All-in requires an entirely different strategy from standard one-on-one Mornington Crescent. Regrettably often, the winner is the player who can cause the maximum inconvenience to the greatest number of opponents in the shortest possible space of time. However, it is even more often the case that the winner is the person who manages to get their strategy in fastest, without actually breaking the conventions of when to move. In spite of this, it can sometimes be better to hold off and wait for other players to move out of the way first, even if that means allowing another player two, three or even four moves between one's last move and one's next.
Strategy and tactics usually result in an 'every man for himself' approach, but if one player seems to be getting too far ahead the other players will often form brief, unspoken alliances to drag the perceived leader back. Sometimes a leading group will break away, providing a little mutual assistance. Such alliances are always brief, because one player must inevitably backstab the others; only one player can win.
Eamon Ruttsborough was recognised as the greatest master of All-In MC, with 18 wins at the IMCS World Championship's All-In event. Interestingly, no referee ever ruled any move of his illegal for 'moving too often', although he was called for practically everything else (and got away with yet more.) Surprisingly perhaps, Mrs Trellis is next with 13 wins – 12 of them as part of Grand Slams.
Since 1998, a new championship has been set up – the St. Pancras International All-In Mornington Crescent Championships, where nothing is played but All-In MC from dawn till dusk in four sessions punctuated by morning coffee break, lunch and afternoon tea break, for a week. Each time a game ends, another begins, with just a short delay while the token differentials from the previous game are added up. Taking part is a heroic feat of stamina. Players are allowed to 'sit out' a game and join in the next one, and very few play every game in the week (although those who do despise the others as wusses.) Prize money is divided equally between those players who have gained the most wins and those that possess the highest token difference values over the course of the tournament.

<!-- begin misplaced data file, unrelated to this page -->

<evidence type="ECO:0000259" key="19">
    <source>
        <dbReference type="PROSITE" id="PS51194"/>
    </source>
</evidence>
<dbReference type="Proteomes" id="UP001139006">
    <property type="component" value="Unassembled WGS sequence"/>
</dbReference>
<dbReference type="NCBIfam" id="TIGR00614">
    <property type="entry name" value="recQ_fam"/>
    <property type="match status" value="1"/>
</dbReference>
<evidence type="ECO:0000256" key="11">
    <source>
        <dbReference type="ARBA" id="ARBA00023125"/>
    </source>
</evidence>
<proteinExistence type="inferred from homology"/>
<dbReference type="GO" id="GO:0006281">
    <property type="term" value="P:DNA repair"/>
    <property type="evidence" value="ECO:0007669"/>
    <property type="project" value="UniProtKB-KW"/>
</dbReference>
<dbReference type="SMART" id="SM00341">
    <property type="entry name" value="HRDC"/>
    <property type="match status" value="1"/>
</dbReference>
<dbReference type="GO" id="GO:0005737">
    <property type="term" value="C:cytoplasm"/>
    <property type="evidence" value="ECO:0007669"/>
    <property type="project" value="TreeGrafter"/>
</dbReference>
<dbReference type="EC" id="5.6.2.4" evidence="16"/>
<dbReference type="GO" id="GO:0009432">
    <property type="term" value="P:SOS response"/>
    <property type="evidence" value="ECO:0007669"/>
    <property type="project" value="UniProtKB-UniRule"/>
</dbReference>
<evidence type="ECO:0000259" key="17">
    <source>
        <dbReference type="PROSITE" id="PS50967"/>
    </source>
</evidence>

The winners of the inaugural tournament were Vic Stannard for the most game wins – to nobody's surprise – and Shiela Ondyszeki for the best token differential. Stannard gained the greater plaudits for his achievement, but Ondyszeki took the most prize money because she had also won fourth prize on the Most Wins list, while Stannard was nowhere near even the top twenty for token difference. Characteristically, Stannard declared the tournament "great fun", while an exhausted Ondyszeki stated she had only entered it as an experiment – "Never again!"